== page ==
When Albert Glickman appeared at any gathering or party, he attracted a crowd like a magnet.
Soon the Portland native, with a sweet, slightly devilish grin, would be surrounded by people straining to hear the latest funny story.
“He would just suck you in. People would cry with laughter,” said his son, Rabbi Brenner Glickman of Sarasota, Fla.
Albert Glickman, a major Maine philanthropist who made a fortune in California commercial real estate after World War II, was remembered Sunday by a long list of friends and family members as disarmingly sweet, smart and generous. Glickman, 79, died Saturday night at his Los Angeles apartment from complications related to Parkinson’s disease, which he battled for 20 years.
A funeral service is scheduled for 9:30 a.m. Wednesday at Temple Beth El in Portland.
Glickman grew up in poverty in Portland at the height of the Great Depression. His father died in an automobile accident when Albert was 3, and his mother raised him alone until she remarried about 10 years later, said another of Glickman’s sons, Rabbi Jeffrey Glickman of Hartford, Conn. Albert was adopted by his stepfather and took his last name.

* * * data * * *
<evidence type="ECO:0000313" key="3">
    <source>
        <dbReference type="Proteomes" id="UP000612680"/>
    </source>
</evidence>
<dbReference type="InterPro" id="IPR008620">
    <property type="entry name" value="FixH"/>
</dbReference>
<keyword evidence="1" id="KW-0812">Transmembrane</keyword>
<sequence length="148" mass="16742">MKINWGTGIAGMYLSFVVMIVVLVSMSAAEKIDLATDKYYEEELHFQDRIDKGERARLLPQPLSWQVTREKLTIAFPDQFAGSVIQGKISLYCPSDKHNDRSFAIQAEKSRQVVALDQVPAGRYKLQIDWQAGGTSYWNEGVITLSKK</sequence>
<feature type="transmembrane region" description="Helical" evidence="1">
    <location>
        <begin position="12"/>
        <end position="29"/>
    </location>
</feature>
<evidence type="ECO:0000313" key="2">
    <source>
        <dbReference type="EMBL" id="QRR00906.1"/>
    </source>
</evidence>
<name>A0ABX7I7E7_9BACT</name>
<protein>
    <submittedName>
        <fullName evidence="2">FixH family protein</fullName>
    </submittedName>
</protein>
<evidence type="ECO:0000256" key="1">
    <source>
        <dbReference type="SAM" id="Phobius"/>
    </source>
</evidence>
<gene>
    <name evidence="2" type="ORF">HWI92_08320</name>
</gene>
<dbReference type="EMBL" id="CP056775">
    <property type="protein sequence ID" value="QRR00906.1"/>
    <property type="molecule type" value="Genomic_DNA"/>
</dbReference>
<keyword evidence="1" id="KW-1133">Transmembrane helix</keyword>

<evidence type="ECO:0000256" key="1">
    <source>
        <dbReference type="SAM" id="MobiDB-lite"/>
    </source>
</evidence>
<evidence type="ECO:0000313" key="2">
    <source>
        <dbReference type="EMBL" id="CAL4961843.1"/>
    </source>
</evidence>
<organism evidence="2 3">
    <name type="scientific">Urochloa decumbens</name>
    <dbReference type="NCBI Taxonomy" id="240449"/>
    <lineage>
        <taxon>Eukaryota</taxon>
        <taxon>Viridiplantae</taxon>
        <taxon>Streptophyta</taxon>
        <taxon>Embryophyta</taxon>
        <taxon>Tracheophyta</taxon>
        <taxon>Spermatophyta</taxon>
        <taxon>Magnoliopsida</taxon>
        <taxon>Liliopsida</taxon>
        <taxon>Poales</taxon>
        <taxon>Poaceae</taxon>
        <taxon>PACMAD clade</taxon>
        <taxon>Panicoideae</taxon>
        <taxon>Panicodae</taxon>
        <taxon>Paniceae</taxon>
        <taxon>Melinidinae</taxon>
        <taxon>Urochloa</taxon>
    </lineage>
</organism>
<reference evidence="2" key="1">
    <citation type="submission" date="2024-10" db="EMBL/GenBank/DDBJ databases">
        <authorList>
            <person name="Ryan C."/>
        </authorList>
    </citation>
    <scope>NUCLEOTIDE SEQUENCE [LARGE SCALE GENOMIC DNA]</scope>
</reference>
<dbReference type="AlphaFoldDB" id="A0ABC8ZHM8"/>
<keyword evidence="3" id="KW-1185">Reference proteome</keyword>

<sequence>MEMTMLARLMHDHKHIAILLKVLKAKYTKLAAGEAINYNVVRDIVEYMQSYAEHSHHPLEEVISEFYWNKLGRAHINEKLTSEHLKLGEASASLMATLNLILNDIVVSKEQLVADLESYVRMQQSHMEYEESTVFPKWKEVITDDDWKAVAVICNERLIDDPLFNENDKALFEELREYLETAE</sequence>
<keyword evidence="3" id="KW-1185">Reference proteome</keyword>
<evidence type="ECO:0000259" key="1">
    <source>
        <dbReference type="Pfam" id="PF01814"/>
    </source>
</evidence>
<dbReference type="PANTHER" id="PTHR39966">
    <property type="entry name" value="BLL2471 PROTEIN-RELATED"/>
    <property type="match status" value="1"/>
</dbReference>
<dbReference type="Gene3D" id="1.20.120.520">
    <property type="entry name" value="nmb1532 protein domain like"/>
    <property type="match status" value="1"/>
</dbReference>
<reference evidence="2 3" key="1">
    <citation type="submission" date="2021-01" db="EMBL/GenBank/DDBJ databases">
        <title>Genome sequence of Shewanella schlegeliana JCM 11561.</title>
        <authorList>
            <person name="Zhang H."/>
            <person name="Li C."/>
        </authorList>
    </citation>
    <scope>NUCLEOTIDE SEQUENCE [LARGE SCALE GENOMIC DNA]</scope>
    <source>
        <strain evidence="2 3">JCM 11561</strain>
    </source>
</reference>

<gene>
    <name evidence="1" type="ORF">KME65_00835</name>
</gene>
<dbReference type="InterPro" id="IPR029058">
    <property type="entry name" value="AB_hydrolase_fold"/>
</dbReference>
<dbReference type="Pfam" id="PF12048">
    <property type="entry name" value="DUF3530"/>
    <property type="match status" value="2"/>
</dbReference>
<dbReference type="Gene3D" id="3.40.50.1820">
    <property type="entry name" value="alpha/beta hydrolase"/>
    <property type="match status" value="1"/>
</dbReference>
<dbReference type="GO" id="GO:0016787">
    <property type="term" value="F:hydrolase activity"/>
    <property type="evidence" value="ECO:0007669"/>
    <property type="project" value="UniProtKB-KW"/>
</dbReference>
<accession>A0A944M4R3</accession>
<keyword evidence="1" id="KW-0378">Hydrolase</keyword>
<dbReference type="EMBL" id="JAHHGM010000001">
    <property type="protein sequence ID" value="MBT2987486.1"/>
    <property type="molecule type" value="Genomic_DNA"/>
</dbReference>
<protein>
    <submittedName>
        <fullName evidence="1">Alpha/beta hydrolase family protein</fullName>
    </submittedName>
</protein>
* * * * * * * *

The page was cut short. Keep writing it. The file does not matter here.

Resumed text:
The three moved to California when Albert was about 13. After high school, Glickman talked his way into a free education in the University of California system by offering to start a football team at the University of California, Santa Barbara, in exchange for scholarships for his fellow team members and himself.
“He was quite an athlete, a terrific skier who I couldn’t keep up with,” said Leonard Nelson of Falmouth, a close friend and family adviser.
Glickman later transferred to the University of California at Los Angeles, where he obtained a bachelor’s degree, and later a law degree from the UCLA School of Law. Although he never practiced law, it gave him a vision of how to defend against remote possibilities, his son Jeffrey said.
For the next 45 years he developed real estate in California and other Western states with an uncanny eye for just the right spot to build a community shopping center.
But Glickman never forgot Maine. He would spend a week or two each summer at Old Orchard Beach, and finally bought a place on Great Diamond Island in Portland, where he renovated a big, old house. The family assembles there for a couple of weeks or more every summer, including his wife, Judith; their four children plus spouses; their 18 grandchildren, who knew him as “Grampa Al,” along with their assorted boyfriends and girlfriends; and in later years, Glickman’s caregivers.